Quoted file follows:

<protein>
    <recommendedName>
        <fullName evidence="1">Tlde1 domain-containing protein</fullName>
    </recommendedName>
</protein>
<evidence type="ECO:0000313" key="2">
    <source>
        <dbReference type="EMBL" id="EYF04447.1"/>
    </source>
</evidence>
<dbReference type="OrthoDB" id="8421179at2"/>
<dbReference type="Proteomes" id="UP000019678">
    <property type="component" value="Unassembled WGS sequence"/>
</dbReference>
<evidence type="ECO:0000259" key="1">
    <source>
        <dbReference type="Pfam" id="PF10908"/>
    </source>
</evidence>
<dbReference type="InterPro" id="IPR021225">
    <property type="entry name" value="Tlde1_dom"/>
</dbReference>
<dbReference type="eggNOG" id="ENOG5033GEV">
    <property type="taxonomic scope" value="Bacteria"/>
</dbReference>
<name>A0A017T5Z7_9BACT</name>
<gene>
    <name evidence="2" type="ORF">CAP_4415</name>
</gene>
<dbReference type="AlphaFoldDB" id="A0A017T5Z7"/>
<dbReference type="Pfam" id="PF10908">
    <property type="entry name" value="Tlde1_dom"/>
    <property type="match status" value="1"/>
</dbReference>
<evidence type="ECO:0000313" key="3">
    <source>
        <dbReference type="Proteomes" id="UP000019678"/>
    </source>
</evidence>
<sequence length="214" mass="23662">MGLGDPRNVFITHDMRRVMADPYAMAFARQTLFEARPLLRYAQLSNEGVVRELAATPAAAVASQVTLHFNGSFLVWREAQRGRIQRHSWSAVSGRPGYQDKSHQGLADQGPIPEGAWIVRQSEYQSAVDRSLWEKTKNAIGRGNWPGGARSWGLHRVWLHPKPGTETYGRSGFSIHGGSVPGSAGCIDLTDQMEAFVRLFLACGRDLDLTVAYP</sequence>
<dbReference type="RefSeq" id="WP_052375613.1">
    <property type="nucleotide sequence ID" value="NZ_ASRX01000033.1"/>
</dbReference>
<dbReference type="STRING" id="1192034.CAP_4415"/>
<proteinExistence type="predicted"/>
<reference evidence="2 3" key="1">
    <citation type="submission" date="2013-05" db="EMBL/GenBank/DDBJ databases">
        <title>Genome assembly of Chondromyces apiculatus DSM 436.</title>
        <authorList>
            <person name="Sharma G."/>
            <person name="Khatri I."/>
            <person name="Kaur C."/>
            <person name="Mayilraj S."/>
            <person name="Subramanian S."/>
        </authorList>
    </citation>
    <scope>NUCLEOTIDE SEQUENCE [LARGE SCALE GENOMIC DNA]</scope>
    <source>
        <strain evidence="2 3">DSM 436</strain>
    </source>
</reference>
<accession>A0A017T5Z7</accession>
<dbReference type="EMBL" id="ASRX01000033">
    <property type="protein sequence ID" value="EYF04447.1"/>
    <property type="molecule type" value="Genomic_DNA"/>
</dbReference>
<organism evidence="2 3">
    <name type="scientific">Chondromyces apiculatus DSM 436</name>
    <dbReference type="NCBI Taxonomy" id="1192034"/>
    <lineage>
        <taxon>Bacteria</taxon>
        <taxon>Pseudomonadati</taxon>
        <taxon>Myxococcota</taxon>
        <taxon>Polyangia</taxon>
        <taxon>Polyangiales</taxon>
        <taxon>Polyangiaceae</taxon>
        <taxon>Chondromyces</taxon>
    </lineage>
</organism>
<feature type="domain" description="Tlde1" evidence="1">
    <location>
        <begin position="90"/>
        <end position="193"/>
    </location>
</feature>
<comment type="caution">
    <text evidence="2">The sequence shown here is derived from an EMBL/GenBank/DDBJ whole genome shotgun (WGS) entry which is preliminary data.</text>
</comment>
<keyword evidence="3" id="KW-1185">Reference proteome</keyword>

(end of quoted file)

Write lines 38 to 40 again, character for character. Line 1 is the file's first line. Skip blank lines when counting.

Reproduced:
    </source>
</evidence>
<sequence length="214" mass="23662">MGLGDPRNVFITHDMRRVMADPYAMAFARQTLFEARPLLRYAQLSNEGVVRELAATPAAAVASQVTLHFNGSFLVWREAQRGRIQRHSWSAVSGRPGYQDKSHQGLADQGPIPEGAWIVRQSEYQSAVDRSLWEKTKNAIGRGNWPGGARSWGLHRVWLHPKPGTETYGRSGFSIHGGSVPGSAGCIDLTDQMEAFVRLFLACGRDLDLTVAYP</sequence>